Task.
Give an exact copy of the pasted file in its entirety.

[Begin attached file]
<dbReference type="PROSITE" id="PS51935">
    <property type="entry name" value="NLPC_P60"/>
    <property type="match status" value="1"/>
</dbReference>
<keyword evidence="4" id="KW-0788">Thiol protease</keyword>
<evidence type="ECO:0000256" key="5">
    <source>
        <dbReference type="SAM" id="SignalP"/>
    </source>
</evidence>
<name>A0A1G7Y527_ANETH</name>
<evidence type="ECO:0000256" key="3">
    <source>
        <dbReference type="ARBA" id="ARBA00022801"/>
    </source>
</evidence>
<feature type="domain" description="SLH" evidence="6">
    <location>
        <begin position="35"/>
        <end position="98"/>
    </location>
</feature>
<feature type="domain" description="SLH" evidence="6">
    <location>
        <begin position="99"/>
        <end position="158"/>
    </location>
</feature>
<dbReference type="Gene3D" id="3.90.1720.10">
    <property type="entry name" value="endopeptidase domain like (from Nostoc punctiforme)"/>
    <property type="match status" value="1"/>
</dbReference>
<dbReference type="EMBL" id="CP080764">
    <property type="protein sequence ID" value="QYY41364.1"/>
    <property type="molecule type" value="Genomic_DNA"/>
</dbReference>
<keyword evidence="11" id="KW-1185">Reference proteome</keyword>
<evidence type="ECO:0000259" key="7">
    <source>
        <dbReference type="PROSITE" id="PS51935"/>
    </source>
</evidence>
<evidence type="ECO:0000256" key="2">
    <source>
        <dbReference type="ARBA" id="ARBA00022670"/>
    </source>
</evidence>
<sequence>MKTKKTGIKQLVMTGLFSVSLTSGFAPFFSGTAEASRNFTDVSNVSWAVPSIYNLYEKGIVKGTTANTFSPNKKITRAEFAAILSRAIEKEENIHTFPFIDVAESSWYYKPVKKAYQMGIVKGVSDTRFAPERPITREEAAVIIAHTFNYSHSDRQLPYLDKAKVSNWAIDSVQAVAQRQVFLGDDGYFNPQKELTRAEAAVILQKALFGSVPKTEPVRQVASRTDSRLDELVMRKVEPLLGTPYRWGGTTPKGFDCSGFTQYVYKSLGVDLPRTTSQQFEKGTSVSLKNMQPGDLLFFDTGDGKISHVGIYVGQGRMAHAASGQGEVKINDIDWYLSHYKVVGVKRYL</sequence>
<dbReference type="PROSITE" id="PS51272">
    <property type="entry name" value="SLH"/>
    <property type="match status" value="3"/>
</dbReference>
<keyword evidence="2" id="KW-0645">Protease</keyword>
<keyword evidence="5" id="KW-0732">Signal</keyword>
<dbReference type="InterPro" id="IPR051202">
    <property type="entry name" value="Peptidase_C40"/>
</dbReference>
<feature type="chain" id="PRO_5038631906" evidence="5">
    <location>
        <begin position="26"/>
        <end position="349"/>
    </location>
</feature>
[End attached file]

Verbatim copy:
<dbReference type="PROSITE" id="PS51935">
    <property type="entry name" value="NLPC_P60"/>
    <property type="match status" value="1"/>
</dbReference>
<keyword evidence="4" id="KW-0788">Thiol protease</keyword>
<evidence type="ECO:0000256" key="5">
    <source>
        <dbReference type="SAM" id="SignalP"/>
    </source>
</evidence>
<name>A0A1G7Y527_ANETH</name>
<evidence type="ECO:0000256" key="3">
    <source>
        <dbReference type="ARBA" id="ARBA00022801"/>
    </source>
</evidence>
<feature type="domain" description="SLH" evidence="6">
    <location>
        <begin position="35"/>
        <end position="98"/>
    </location>
</feature>
<feature type="domain" description="SLH" evidence="6">
    <location>
        <begin position="99"/>
        <end position="158"/>
    </location>
</feature>
<dbReference type="Gene3D" id="3.90.1720.10">
    <property type="entry name" value="endopeptidase domain like (from Nostoc punctiforme)"/>
    <property type="match status" value="1"/>
</dbReference>
<dbReference type="EMBL" id="CP080764">
    <property type="protein sequence ID" value="QYY41364.1"/>
    <property type="molecule type" value="Genomic_DNA"/>
</dbReference>
<keyword evidence="11" id="KW-1185">Reference proteome</keyword>
<evidence type="ECO:0000259" key="7">
    <source>
        <dbReference type="PROSITE" id="PS51935"/>
    </source>
</evidence>
<evidence type="ECO:0000256" key="2">
    <source>
        <dbReference type="ARBA" id="ARBA00022670"/>
    </source>
</evidence>
<sequence>MKTKKTGIKQLVMTGLFSVSLTSGFAPFFSGTAEASRNFTDVSNVSWAVPSIYNLYEKGIVKGTTANTFSPNKKITRAEFAAILSRAIEKEENIHTFPFIDVAESSWYYKPVKKAYQMGIVKGVSDTRFAPERPITREEAAVIIAHTFNYSHSDRQLPYLDKAKVSNWAIDSVQAVAQRQVFLGDDGYFNPQKELTRAEAAVILQKALFGSVPKTEPVRQVASRTDSRLDELVMRKVEPLLGTPYRWGGTTPKGFDCSGFTQYVYKSLGVDLPRTTSQQFEKGTSVSLKNMQPGDLLFFDTGDGKISHVGIYVGQGRMAHAASGQGEVKINDIDWYLSHYKVVGVKRYL</sequence>
<dbReference type="PROSITE" id="PS51272">
    <property type="entry name" value="SLH"/>
    <property type="match status" value="3"/>
</dbReference>
<keyword evidence="2" id="KW-0645">Protease</keyword>
<keyword evidence="5" id="KW-0732">Signal</keyword>
<dbReference type="InterPro" id="IPR051202">
    <property type="entry name" value="Peptidase_C40"/>
</dbReference>
<feature type="chain" id="PRO_5038631906" evidence="5">
    <location>
        <begin position="26"/>
        <end position="349"/>
    </location>
</feature>